The trade war itself will presumably have little impact on the oil and gas trade, or may even be positive as Russia profits from the 5% tariff that China imposed on US crude oil.

On the monetary front, the CEE-3 has little room for monetary stimulus…

When dark clouds gather, the umbrella’s come out. We expect the Fed to cut rates further (25bp in the three remaining FOMC meetings this year). Also, we expect the ECB to cut all its policy rates by 10bp at the September meeting, followed by another 10bp step at the December meeting. Moreover, we expect the ECB to announce a EUR 70bn per month programme running for a year from October 2019 onwards. But do central banks in Emerging Europe have room to cut rates as well?

In all CEE-3 countries inflation has been close to the upper limit of the tolerance bands of the central bank. Yet, given the global slowdown, accompanied by disinflationary pressures, we do not expect inflation to structurally overshoot the targets, making tightening by central banks unlikely. As shown in the table above, real interest rates are negative in all CEE-3 countries. We expect key rates in the CEE-3 to stay constant until end-2020. We do think Hungary will continue to employ liquidity and unconventional measures of monetary policy to micromanage the economy. While it is not our base scenario, if the global slowdown is stronger than we expected and the undercurrent of global disinflationary pressures increases, also CEE-3 may follow suit and lower interest rates accordingly. This implies that the scenario of easing has a larger probability than that of tightening.

… but Russia and Turkey are on an easing trajectory

In Russia and Turkey, over the past years, a mix of dollar tightening and idiosyncratic challenges (e.g., sanctions in Russia, political issues in Turkey) led central banks to tighten monetary policy in order to control inflation. Russia, for example, even tightened monetary policy last year in the light of the large capital outflows from EMs and the subsequent currency instability (Taper Tantrum 2.0).

The Turkish central bank was forced to take bold action in the face of the sharp portfolio outflows in the second half of last year. However, today the impediments to easing have diminished and both countries are on an easing track. Going forward, we think the Turkish central bank will further cut rates by another 425bp this year (for more background on our view: Turkey Watch: Rate cut recovery and rivalry). This would bring the interest rate to 15.5% at the end of the year. While this sharp easing is growth positive, it could potentially backfire as investors may feel it is too much, too soon, turning sentiment negative again. For Russia, we expect a gradual easing trend, with a 25bp cut this Friday and another 25bp before the end of this year (bringing rates to 6.75%). In other words, Russia and Turkey have much more room to ease rates and therefore to stimulate the economy.

On the fiscal side, Poland has fired its guns and the Czech Republic and Russia still have ample fiscal room…

As seen in the table above, especially Czech Republic and Russia show strong figures on the fiscal side. Both countries have had a fiscal surplus over the last years and relatively low (and declining) government debt. In Russia it has been one of the focus areas of macro-economic policy to lower the government debt, especially debt denominated in foreign currency and therefore the country has limited financing needs. Russia also imposed a fiscal rule which requires fiscal authorities to purchase FX and hold it in the National Wealth Fund if oil prices exceed the level of 40 USD/bbl (the NWF is estimated to be around 6% of GDP). If an economic downturn sets in, both Czech Republic and Russia have ample room to stimulate the economy.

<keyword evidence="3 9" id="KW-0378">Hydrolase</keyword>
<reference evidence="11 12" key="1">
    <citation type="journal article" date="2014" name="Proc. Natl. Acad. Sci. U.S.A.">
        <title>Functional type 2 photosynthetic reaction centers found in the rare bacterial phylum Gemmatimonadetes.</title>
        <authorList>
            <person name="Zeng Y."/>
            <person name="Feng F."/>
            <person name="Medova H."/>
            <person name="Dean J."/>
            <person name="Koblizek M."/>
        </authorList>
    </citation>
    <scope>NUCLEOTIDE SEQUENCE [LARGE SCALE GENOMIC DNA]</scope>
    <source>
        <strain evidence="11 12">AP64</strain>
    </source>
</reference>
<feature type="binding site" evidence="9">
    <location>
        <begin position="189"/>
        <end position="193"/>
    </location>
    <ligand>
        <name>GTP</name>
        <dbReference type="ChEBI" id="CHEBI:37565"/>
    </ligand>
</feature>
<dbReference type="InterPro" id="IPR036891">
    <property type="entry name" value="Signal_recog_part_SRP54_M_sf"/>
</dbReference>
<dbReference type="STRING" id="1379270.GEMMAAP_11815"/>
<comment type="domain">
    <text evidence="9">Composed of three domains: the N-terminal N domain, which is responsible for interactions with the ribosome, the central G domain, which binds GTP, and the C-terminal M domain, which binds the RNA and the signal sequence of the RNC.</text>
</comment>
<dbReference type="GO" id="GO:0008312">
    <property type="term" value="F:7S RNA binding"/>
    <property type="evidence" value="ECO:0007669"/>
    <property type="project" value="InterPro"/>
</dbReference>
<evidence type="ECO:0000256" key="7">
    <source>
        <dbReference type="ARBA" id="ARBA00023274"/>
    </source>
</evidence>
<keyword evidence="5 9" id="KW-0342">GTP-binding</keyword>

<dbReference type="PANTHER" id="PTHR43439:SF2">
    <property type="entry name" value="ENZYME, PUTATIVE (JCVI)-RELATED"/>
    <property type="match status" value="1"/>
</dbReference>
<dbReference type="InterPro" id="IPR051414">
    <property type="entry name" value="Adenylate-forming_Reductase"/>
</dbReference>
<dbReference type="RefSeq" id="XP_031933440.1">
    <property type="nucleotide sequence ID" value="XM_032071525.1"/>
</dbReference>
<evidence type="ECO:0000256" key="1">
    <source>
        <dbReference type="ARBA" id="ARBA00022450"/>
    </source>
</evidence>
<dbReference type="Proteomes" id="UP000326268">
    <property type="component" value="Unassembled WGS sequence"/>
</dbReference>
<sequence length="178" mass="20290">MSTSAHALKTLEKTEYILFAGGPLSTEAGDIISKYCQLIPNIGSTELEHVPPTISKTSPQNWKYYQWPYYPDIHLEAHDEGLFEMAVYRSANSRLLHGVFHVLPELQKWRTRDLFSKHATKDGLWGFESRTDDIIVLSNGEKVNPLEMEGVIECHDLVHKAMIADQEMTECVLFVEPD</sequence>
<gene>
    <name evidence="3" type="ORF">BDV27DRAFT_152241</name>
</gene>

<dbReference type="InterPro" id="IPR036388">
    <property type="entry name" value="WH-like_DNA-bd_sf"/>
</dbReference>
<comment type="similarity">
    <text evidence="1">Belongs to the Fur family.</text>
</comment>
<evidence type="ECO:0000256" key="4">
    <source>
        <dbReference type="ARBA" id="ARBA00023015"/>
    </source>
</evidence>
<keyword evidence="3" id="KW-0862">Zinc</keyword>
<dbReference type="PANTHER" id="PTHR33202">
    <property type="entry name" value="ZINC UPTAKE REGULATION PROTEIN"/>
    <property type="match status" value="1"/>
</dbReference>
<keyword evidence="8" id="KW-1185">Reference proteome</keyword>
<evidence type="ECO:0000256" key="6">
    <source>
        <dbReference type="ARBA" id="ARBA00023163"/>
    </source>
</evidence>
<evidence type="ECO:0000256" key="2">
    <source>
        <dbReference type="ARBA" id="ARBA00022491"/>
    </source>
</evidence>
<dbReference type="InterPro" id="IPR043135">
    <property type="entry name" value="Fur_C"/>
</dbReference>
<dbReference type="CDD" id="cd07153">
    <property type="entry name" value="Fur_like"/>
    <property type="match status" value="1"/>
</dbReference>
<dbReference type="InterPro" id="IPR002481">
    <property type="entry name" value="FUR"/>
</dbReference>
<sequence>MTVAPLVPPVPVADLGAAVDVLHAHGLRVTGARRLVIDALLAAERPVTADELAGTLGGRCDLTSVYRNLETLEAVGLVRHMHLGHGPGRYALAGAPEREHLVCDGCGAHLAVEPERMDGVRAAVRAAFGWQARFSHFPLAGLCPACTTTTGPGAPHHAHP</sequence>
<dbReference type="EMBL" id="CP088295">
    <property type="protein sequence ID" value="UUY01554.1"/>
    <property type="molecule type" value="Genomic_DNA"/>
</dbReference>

Poland shows somewhat weaker fiscal figures. The government balance has been negative for many years despite strong economic growth and low unemployment rates. Government debt to GDP stands around 50%. In May this year, the government signed off a series of fiscal measures which will likely boost growth around 0.2pp in the second half of this year and 0.4pp next year according to the IIF. The country has thus already started to fire its fiscal guns.

… while Hungary has little fiscal space left

Hungary’s fiscal deficit is one of the highest in the European Union. Moreover, the country has a relatively high public debt (71% of GDP). In the past years, favourable economic conditions have boosted tax revenues, but the structural deficit rose by almost 2pp of GDP in 2016-2018. Therefore, in 2018 the European Council launched a significant deviation procedure against Hungary (to avoid the opening of an Excessive Deficit Procedure).

… and the political situation in Turkey will lead to more fiscal stimulus

Turkey has had a fiscal deficit for many years in a row. Even during the strong growth period after the global financial crisis, the fiscal deficit stayed between 1% and 2% of GDP. That said, the government debt is relatively moderate and has actually declined from levels of around 75% of GDP in 2001 to a current level of below 30%. In Turkey, although the economic downturn seems to be bottoming out, we may see a step-up of fiscal stimulus in the form of tax cuts and government investments in infrastructure and technology. President Erdogan has come under political pressure lately, as some of the former founding members of the AK-party have decided to launch a new political party. Hence his willingness to stimulate the economy is higher than ever.

To summarize … the fairy tale story for CEE-3 stops…

Lower global growth and further weakness on the trade front will undoubtedly have its fallout on Eastern Europe. We find that although Hungary currently has the highest economic growth levels, the country seems to be the most vulnerable to a global slowdown and an escalation of the trade war as the country is very dependent on FDI flows, has pro-cyclical exports and has little monetary and fiscal room to further support the economy. Czech Republic has been most prudent in terms of fiscal and monetary policy in the last years and although it has slightly lower growth levels than Poland and Hungary, it has a relatively stable macro environment. Poland seems to be in-between Czech and Hungary in terms of vulnerability to global conditions, but profits from relatively high economic growth rates.

… and while Russia and Turkey have more easing room, the global conditions will keep growth low…

Russia has ample room for both fiscal and monetary easing, but the economy lacks the structural ingredients for a high growth environment. We don’t expect that the country will be hit by substantial lower oil prices. Moreover, the National Wealth Fund will be able to cushion the blow from an external shock. Turkey seems to be less vulnerable to global growth conditions than for example the CEE-3 countries, but deals with its own domestically economic- and political challenges (and sensitivities to shifts in market sentiment) which will continue to weigh on growth.